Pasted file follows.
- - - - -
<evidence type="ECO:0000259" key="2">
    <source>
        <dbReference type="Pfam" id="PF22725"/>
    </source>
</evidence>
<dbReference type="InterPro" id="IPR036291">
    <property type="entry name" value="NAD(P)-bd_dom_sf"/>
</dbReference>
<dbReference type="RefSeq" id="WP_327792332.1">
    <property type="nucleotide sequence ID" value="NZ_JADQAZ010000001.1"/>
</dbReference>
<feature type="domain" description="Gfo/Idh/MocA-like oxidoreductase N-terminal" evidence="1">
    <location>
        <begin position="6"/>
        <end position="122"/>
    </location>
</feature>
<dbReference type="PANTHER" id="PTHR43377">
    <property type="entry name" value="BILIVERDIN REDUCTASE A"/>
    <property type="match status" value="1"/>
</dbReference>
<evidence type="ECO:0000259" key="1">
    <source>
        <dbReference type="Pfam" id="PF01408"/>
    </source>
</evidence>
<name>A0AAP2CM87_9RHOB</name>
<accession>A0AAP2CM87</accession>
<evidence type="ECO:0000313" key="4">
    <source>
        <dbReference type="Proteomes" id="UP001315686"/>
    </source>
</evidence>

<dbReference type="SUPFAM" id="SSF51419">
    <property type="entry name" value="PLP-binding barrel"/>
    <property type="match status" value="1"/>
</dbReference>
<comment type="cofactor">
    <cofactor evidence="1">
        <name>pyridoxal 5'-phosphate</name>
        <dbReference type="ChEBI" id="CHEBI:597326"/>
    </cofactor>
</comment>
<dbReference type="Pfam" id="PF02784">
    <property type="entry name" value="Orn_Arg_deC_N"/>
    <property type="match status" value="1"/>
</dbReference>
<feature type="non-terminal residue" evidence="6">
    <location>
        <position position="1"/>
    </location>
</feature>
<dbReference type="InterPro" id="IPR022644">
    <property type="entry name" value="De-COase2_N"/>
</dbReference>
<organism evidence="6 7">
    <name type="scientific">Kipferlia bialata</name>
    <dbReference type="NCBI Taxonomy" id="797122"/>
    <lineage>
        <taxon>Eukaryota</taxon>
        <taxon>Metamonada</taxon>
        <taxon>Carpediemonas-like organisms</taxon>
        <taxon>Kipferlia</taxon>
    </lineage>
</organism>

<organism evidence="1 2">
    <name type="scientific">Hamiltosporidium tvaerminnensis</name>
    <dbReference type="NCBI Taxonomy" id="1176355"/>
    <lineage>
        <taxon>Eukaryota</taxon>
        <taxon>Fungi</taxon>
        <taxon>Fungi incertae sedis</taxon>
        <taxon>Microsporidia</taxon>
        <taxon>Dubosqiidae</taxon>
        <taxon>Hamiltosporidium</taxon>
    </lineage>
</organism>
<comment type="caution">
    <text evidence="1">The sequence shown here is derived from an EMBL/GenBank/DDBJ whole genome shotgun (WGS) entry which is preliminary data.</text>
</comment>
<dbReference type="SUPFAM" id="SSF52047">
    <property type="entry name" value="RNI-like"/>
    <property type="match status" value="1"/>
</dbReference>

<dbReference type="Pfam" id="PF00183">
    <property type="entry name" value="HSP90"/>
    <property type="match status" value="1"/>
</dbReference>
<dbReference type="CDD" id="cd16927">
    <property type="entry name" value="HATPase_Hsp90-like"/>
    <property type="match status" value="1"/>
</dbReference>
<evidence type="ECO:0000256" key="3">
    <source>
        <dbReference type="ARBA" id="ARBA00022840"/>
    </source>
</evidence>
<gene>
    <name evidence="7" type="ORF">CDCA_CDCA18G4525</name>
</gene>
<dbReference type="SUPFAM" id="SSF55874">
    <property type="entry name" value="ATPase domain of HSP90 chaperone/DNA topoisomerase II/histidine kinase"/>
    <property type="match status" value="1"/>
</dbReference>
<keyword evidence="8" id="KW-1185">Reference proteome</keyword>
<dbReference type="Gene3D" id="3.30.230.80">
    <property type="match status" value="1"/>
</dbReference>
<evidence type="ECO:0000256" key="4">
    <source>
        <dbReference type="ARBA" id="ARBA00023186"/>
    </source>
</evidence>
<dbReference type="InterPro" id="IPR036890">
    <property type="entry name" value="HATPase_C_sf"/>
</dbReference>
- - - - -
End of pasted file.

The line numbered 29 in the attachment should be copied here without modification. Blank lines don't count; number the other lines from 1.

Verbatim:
<evidence type="ECO:0000313" key="4">